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dobbs. follow me on twitter @lou dobbs like me on facebook follow man instagram @lou dobbs tonight and joining me now. foundation senior legal fellow. it's great to have you here. kimberly guilfoyle and i were talking and kidding around a bit about some of the math absurdities to come out of today's hearing. is there in your judgment anything left of comey in the questions about destruction, the alleged russian trump collusion and didn't the man just destroy his credibility and everything he was going to to proffer that hearing today? >> i think you did. it was an embarrassing performance and the fantasy story that "the news york times" and the democrats have been pushing for six months basically completely grew blew up. one he said the russians did not
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hack the voting or balloting process and to the stories that "the news york times" said about the trump campaign people colluding with russian intelligence people he said was completely false. what does that leave? his story about and what he describes as having happened so did not disturb that he didn't complain to the white house counsel's office and he didn't go to the a.g.. only after he was fired to define the start trying to say oh well maybe this was a problem but even he admitted he was neither ordered nor directed to stop the investigations others basically nothing to any of these claims. lou: it was unbelievable, and incredible performance by a man you had to really force your mind to get around the idea that this fellow is confused, is
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concerned and queasy, these are his words as he was at various junctures was leading the most blonde -- important law enforcement agency of one of the most imptant counterterrorism agencies in the country. >> i think what was really going on here lou look his reputation has been shredded by his mishandling of the clinton e-mail scandal and i think this is than his effort to try to repair his reputation to say he's a last good-bye left in washington and frankly to generate good stories for his memoirs which i am sure he will start working on. but he didn't accomplish that and the fact he made himself look worse in his hearing today. lou: what do you make of the president's response that he himself did not respond to of course but his surrogates did, his attorney did and how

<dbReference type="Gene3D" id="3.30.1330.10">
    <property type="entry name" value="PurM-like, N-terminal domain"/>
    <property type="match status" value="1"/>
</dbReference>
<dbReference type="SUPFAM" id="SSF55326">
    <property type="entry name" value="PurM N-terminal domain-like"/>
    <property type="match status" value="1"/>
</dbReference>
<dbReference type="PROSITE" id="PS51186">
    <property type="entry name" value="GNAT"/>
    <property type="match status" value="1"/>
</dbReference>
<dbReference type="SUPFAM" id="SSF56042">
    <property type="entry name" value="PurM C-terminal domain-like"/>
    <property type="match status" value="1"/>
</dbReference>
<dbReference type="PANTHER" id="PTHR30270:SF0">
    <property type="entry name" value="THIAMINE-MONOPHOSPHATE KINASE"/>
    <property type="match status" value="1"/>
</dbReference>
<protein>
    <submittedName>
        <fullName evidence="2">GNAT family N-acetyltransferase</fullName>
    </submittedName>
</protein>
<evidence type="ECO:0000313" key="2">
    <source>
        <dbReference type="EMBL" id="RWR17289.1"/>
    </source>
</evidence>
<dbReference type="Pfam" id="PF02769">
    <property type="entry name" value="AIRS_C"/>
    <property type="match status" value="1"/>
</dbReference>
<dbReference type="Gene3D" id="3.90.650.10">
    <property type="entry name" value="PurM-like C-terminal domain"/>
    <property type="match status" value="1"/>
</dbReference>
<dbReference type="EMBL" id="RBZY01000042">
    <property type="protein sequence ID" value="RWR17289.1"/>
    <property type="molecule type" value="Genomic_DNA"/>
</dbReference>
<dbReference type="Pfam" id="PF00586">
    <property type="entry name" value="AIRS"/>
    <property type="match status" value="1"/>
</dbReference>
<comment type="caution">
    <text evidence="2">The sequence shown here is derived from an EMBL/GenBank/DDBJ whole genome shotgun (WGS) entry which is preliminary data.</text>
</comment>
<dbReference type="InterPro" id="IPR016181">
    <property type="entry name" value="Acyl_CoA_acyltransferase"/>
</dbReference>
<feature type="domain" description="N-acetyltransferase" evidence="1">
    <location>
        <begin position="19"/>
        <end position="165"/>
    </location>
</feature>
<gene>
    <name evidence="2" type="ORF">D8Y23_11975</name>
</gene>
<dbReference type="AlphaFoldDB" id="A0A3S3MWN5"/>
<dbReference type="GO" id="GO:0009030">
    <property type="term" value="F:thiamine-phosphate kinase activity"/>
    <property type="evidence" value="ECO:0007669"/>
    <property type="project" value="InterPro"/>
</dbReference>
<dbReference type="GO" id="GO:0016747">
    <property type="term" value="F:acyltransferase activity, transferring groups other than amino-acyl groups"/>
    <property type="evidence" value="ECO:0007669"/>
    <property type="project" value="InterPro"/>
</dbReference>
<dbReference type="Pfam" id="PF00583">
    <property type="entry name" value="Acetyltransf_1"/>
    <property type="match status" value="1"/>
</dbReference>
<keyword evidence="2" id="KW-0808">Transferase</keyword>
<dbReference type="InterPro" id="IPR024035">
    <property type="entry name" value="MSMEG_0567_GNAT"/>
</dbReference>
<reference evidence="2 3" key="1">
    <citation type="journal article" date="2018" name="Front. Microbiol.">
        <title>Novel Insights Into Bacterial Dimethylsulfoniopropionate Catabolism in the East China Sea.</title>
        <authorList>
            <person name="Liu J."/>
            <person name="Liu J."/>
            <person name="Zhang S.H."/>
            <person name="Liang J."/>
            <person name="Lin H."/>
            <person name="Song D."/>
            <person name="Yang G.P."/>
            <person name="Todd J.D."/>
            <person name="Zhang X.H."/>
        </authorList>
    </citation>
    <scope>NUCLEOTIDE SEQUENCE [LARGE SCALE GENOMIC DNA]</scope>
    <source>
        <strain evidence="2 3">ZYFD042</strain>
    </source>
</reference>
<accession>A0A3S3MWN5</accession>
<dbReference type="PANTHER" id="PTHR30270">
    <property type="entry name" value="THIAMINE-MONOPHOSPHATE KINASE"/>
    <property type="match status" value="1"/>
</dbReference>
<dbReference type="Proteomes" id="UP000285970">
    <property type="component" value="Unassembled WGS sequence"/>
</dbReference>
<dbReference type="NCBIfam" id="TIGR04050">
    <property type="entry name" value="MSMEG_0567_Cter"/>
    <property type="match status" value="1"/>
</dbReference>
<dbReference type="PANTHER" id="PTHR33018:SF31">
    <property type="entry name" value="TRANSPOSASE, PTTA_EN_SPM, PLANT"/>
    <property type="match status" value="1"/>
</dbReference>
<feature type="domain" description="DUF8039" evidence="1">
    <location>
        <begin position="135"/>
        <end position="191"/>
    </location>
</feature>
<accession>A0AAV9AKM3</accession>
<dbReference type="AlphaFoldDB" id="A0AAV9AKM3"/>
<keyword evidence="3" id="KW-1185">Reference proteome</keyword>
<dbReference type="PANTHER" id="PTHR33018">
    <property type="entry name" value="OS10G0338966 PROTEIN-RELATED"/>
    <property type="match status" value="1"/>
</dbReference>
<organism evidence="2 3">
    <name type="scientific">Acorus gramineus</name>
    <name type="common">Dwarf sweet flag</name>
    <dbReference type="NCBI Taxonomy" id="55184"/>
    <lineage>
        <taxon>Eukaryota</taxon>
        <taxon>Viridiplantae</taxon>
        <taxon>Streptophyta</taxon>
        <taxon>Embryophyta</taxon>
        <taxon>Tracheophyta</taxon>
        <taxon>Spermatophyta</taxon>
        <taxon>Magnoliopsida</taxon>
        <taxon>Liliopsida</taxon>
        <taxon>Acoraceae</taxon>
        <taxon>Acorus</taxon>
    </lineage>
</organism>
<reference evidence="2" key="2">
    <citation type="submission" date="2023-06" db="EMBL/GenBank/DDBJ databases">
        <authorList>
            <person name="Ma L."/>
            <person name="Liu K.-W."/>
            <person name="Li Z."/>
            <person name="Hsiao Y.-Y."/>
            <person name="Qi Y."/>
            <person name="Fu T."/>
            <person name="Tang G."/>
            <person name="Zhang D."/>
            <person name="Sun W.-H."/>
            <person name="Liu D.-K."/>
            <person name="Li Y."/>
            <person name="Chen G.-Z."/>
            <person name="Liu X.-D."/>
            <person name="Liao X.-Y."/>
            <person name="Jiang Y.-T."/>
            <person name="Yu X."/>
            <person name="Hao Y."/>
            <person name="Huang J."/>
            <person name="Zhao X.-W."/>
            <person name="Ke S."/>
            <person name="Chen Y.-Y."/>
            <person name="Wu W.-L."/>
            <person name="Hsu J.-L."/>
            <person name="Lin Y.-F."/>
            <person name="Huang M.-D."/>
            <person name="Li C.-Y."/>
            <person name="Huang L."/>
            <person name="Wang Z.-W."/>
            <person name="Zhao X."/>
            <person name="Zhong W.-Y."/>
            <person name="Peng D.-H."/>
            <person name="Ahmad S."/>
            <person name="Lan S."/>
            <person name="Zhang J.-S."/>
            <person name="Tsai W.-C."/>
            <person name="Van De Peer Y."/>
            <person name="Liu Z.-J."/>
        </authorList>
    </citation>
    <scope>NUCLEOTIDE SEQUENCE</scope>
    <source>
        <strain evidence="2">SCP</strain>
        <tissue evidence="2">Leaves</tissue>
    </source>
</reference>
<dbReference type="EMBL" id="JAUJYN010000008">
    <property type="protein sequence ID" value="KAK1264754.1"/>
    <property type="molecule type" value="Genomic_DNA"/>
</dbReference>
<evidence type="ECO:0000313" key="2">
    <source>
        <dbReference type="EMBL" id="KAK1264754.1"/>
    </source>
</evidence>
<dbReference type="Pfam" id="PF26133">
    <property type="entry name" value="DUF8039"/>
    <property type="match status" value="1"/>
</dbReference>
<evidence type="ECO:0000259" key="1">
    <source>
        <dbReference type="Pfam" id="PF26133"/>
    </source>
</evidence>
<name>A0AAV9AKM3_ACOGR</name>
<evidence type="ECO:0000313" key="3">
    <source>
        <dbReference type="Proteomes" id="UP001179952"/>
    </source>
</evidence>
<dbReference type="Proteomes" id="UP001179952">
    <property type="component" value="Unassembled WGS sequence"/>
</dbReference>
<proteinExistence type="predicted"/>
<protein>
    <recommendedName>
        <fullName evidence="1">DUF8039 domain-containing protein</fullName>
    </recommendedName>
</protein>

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effective was that approach? your thoughts? >> i think his attorney pointed out everything we have been talking about but the person who made the best points for the press today were actually james comey himself. now, look, we can maybe speculate about whether maybe he shouldn't have had a meeting with comey but let's not forget this. the president is actually the chief law enforcement officer of the united states under the constitution. if he had actually told comey to stop the investigation, which he did not, comey said he didn't, that would have been within his constitutional authority. we might not like it but it's not illegal and what actually happened did not make the standards of the obstruction of justice statute. lou: it's pretty hard for a guy who is capable of pardoning general flynn and also by the
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way conduct things or ordering investigation of any sort that he orders. he is the president of the united states and the national left-wing media seems to be wanting to obfuscate the very clear constitutional reality. thanks for being with us. always great to talk with you. up next comey revealing at various points he was stunned. he was confused and concerned and certainly queasy. >> he gave the impression that the attorney general was looking to align the way we talked about her work was the way political campaigns describe the same activity which was inaccurate. we have the investigation over the time so that gave me a queasy feeling. lou: a queasy feeling but he just saluted? the investigation suddenly became a matter. call me did not resign. we take up bureaucrats in the